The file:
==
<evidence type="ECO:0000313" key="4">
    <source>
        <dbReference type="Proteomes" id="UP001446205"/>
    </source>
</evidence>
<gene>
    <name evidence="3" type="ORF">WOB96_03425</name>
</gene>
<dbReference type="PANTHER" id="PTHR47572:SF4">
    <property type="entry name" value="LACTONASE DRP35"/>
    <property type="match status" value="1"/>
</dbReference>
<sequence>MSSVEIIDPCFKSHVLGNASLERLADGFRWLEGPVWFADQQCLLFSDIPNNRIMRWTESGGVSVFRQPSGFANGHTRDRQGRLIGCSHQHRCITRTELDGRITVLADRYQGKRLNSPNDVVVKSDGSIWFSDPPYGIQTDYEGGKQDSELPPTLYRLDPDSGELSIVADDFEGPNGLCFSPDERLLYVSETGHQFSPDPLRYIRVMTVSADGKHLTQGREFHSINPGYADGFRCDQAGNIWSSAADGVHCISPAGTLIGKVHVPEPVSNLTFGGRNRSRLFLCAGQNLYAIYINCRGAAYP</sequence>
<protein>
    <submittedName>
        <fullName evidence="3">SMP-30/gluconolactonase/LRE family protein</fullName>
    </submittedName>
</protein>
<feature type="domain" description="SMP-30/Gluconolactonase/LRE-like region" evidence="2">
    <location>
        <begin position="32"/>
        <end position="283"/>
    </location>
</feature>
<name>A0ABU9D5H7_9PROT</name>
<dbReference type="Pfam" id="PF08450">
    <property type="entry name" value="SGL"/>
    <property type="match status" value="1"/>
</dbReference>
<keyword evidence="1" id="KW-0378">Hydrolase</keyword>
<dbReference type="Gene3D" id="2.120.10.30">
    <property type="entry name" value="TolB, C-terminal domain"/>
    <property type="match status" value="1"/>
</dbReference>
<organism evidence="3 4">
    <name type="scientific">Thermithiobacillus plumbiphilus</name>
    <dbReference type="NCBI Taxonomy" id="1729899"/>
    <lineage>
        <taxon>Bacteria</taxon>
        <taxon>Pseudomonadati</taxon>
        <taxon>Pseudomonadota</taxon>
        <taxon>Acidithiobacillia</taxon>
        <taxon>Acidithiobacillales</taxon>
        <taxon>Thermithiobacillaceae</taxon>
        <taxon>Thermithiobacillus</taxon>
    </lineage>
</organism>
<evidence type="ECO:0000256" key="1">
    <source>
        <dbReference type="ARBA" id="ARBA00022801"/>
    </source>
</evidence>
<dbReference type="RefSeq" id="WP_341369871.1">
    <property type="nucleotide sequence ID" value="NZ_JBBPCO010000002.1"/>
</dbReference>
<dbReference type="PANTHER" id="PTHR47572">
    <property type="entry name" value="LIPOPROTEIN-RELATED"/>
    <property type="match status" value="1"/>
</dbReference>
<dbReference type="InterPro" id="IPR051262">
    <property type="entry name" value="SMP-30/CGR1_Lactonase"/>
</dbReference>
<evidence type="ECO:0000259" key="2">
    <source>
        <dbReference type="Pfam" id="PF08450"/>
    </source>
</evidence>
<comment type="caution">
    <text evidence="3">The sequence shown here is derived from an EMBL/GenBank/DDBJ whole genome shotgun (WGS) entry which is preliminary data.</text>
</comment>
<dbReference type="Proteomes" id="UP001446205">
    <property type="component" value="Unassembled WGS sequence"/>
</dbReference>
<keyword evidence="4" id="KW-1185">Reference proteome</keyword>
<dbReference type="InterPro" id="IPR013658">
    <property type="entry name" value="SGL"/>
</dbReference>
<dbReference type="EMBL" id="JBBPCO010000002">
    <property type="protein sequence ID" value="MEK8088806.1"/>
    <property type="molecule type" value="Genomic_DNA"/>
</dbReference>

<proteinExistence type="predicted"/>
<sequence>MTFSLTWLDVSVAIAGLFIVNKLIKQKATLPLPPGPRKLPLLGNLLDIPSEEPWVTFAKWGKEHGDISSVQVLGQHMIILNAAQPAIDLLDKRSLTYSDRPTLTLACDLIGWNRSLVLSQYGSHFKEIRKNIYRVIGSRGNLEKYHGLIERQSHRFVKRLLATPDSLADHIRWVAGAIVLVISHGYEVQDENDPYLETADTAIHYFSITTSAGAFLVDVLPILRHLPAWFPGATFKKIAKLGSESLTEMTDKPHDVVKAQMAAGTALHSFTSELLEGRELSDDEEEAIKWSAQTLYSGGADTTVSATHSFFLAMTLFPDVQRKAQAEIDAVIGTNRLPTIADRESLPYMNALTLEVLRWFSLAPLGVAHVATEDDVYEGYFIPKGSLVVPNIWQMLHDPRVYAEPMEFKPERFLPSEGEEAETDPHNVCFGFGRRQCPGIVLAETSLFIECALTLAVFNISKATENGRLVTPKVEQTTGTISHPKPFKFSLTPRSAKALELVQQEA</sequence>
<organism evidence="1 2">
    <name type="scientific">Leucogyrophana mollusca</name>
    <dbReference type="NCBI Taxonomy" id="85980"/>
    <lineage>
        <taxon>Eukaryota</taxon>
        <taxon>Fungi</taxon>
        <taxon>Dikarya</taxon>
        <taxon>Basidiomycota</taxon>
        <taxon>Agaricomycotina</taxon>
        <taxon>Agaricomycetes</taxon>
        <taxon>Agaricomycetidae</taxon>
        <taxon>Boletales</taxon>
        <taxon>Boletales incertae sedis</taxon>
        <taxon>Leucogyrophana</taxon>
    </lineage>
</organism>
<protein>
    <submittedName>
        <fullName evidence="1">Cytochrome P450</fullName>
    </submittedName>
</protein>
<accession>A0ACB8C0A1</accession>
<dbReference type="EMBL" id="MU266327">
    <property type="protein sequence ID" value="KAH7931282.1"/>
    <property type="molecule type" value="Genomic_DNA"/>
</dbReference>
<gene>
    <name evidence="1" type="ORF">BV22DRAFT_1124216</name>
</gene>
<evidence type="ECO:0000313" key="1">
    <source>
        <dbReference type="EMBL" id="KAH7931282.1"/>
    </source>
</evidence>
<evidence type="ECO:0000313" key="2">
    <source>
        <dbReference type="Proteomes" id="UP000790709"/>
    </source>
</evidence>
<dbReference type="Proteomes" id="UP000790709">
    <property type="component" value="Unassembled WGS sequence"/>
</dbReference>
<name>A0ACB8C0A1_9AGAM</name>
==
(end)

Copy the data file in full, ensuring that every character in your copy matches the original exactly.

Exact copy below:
<evidence type="ECO:0000313" key="4">
    <source>
        <dbReference type="Proteomes" id="UP001446205"/>
    </source>
</evidence>
<gene>
    <name evidence="3" type="ORF">WOB96_03425</name>
</gene>
<dbReference type="PANTHER" id="PTHR47572:SF4">
    <property type="entry name" value="LACTONASE DRP35"/>
    <property type="match status" value="1"/>
</dbReference>
<sequence>MSSVEIIDPCFKSHVLGNASLERLADGFRWLEGPVWFADQQCLLFSDIPNNRIMRWTESGGVSVFRQPSGFANGHTRDRQGRLIGCSHQHRCITRTELDGRITVLADRYQGKRLNSPNDVVVKSDGSIWFSDPPYGIQTDYEGGKQDSELPPTLYRLDPDSGELSIVADDFEGPNGLCFSPDERLLYVSETGHQFSPDPLRYIRVMTVSADGKHLTQGREFHSINPGYADGFRCDQAGNIWSSAADGVHCISPAGTLIGKVHVPEPVSNLTFGGRNRSRLFLCAGQNLYAIYINCRGAAYP</sequence>
<protein>
    <submittedName>
        <fullName evidence="3">SMP-30/gluconolactonase/LRE family protein</fullName>
    </submittedName>
</protein>
<feature type="domain" description="SMP-30/Gluconolactonase/LRE-like region" evidence="2">
    <location>
        <begin position="32"/>
        <end position="283"/>
    </location>
</feature>
<name>A0ABU9D5H7_9PROT</name>
<dbReference type="Pfam" id="PF08450">
    <property type="entry name" value="SGL"/>
    <property type="match status" value="1"/>
</dbReference>
<keyword evidence="1" id="KW-0378">Hydrolase</keyword>
<dbReference type="Gene3D" id="2.120.10.30">
    <property type="entry name" value="TolB, C-terminal domain"/>
    <property type="match status" value="1"/>
</dbReference>
<organism evidence="3 4">
    <name type="scientific">Thermithiobacillus plumbiphilus</name>
    <dbReference type="NCBI Taxonomy" id="1729899"/>
    <lineage>
        <taxon>Bacteria</taxon>
        <taxon>Pseudomonadati</taxon>
        <taxon>Pseudomonadota</taxon>
        <taxon>Acidithiobacillia</taxon>
        <taxon>Acidithiobacillales</taxon>
        <taxon>Thermithiobacillaceae</taxon>
        <taxon>Thermithiobacillus</taxon>
    </lineage>
</organism>
<evidence type="ECO:0000256" key="1">
    <source>
        <dbReference type="ARBA" id="ARBA00022801"/>
    </source>
</evidence>
<dbReference type="RefSeq" id="WP_341369871.1">
    <property type="nucleotide sequence ID" value="NZ_JBBPCO010000002.1"/>
</dbReference>
<dbReference type="PANTHER" id="PTHR47572">
    <property type="entry name" value="LIPOPROTEIN-RELATED"/>
    <property type="match status" value="1"/>
</dbReference>
<dbReference type="InterPro" id="IPR051262">
    <property type="entry name" value="SMP-30/CGR1_Lactonase"/>
</dbReference>
<evidence type="ECO:0000259" key="2">
    <source>
        <dbReference type="Pfam" id="PF08450"/>
    </source>
</evidence>
<comment type="caution">
    <text evidence="3">The sequence shown here is derived from an EMBL/GenBank/DDBJ whole genome shotgun (WGS) entry which is preliminary data.</text>
</comment>
<dbReference type="Proteomes" id="UP001446205">
    <property type="component" value="Unassembled WGS sequence"/>
</dbReference>
<keyword evidence="4" id="KW-1185">Reference proteome</keyword>
<dbReference type="InterPro" id="IPR013658">
    <property type="entry name" value="SGL"/>
</dbReference>
<dbReference type="EMBL" id="JBBPCO010000002">
    <property type="protein sequence ID" value="MEK8088806.1"/>
    <property type="molecule type" value="Genomic_DNA"/>
</dbReference>

<proteinExistence type="predicted"/>
<sequence>MTFSLTWLDVSVAIAGLFIVNKLIKQKATLPLPPGPRKLPLLGNLLDIPSEEPWVTFAKWGKEHGDISSVQVLGQHMIILNAAQPAIDLLDKRSLTYSDRPTLTLACDLIGWNRSLVLSQYGSHFKEIRKNIYRVIGSRGNLEKYHGLIERQSHRFVKRLLATPDSLADHIRWVAGAIVLVISHGYEVQDENDPYLETADTAIHYFSITTSAGAFLVDVLPILRHLPAWFPGATFKKIAKLGSESLTEMTDKPHDVVKAQMAAGTALHSFTSELLEGRELSDDEEEAIKWSAQTLYSGGADTTVSATHSFFLAMTLFPDVQRKAQAEIDAVIGTNRLPTIADRESLPYMNALTLEVLRWFSLAPLGVAHVATEDDVYEGYFIPKGSLVVPNIWQMLHDPRVYAEPMEFKPERFLPSEGEEAETDPHNVCFGFGRRQCPGIVLAETSLFIECALTLAVFNISKATENGRLVTPKVEQTTGTISHPKPFKFSLTPRSAKALELVQQEA</sequence>
<organism evidence="1 2">
    <name type="scientific">Leucogyrophana mollusca</name>
    <dbReference type="NCBI Taxonomy" id="85980"/>
    <lineage>
        <taxon>Eukaryota</taxon>
        <taxon>Fungi</taxon>
        <taxon>Dikarya</taxon>
        <taxon>Basidiomycota</taxon>
        <taxon>Agaricomycotina</taxon>
        <taxon>Agaricomycetes</taxon>
        <taxon>Agaricomycetidae</taxon>
        <taxon>Boletales</taxon>
        <taxon>Boletales incertae sedis</taxon>
        <taxon>Leucogyrophana</taxon>
    </lineage>
</organism>
<protein>
    <submittedName>
        <fullName evidence="1">Cytochrome P450</fullName>
    </submittedName>
</protein>
<accession>A0ACB8C0A1</accession>
<dbReference type="EMBL" id="MU266327">
    <property type="protein sequence ID" value="KAH7931282.1"/>
    <property type="molecule type" value="Genomic_DNA"/>
</dbReference>
<gene>
    <name evidence="1" type="ORF">BV22DRAFT_1124216</name>
</gene>
<evidence type="ECO:0000313" key="1">
    <source>
        <dbReference type="EMBL" id="KAH7931282.1"/>
    </source>
</evidence>
<evidence type="ECO:0000313" key="2">
    <source>
        <dbReference type="Proteomes" id="UP000790709"/>
    </source>
</evidence>
<dbReference type="Proteomes" id="UP000790709">
    <property type="component" value="Unassembled WGS sequence"/>
</dbReference>
<name>A0ACB8C0A1_9AGAM</name>